While people still debate whether or not viruses can be considered life forms, some scientists, like University of Illinois researchers Arshan Nasir, Kyung Mo Kim and Gustavo Caetano-Anolles, propose that viruses get their own cherished spot on the tree of life. According to them, viruses deserve their own domain along with Archaea, Bacteria and Eukarya.
Just as archaeons have a different evolutionary history and biochemistry than bacteria (leading to them getting their own domain separate from bacteria) viruses also have a distinct history. In fact, the researchers suggest that viruses arose from a lineage that predated or coexisted with the earliest non-viral life forms on Earth. Much of this conclusion is based on studies of giant viruses. To be fair, not everyone agrees with the methodology used to make the case for a fourth domain. No doubt it will be debated for some time.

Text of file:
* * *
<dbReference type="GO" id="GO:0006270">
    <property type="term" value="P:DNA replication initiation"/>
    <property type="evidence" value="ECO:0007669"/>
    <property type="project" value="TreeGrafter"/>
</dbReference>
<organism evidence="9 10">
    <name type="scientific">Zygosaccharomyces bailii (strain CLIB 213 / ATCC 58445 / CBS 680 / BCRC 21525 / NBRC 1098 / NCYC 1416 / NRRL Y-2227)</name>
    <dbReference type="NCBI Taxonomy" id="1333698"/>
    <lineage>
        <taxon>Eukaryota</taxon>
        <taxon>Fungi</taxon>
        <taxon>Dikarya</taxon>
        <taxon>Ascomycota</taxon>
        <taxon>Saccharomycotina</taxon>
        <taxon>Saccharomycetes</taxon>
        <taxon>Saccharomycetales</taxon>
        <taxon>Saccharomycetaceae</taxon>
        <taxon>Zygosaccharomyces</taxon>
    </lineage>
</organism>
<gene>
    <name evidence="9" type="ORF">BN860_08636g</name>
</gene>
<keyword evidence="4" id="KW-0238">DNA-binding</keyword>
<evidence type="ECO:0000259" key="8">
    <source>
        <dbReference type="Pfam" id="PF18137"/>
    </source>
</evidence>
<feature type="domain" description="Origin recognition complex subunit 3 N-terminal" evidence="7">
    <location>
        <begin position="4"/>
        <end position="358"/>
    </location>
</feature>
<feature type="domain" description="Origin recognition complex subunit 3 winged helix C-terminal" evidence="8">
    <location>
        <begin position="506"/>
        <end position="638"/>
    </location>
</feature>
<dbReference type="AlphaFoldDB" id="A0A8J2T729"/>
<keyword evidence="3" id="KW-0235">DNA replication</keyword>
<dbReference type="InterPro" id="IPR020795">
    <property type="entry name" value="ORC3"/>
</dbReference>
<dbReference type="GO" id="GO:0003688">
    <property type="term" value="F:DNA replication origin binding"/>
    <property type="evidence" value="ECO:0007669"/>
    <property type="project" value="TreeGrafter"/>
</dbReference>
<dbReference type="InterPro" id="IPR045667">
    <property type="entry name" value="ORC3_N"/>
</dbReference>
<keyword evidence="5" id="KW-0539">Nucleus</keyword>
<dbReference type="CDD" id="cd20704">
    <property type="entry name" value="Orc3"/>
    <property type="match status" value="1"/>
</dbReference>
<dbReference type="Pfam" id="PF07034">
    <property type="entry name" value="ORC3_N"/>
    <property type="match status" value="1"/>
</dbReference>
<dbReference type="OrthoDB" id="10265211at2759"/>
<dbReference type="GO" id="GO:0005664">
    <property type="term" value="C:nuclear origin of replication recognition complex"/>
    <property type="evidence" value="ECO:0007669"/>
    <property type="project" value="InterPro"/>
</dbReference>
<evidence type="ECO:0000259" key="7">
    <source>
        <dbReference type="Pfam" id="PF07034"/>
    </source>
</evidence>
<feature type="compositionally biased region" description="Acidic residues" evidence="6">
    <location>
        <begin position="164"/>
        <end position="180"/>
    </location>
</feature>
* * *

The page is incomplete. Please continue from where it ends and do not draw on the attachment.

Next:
So what are giant viruses? As the name implies, these are extra large viruses that were first discovered two decades ago. How large? A typical giant virus has a genome with over a million bases and close to a thousand genes. ‘Regular’ viruses are far smaller. The influenza virus genome has between 12,000 and 15,000 bases and the HIV virus genome is less than ten thousand bases long. Meanwhile, one of the smallest bacteria, Mycoplasma genitalium, has a genome of less than 600,000 base pairs and only 521 genes. I should point out that no one disputes that tiny M. genitalium is alive. Intriguingly, some giant viruses have their own satellite viruses that act like parasites on the larger virus.
Megavirus particle.Thin section, electron microscopy by Chantal Abergel, 10/10/2011.
If you’re interested, the Giant Virus website maintains a top 100 list with the hundred largest viruses known to date. Currently holding the top position is Megavirus chilensis with a whopping 1.25 million bases and 1120 genes.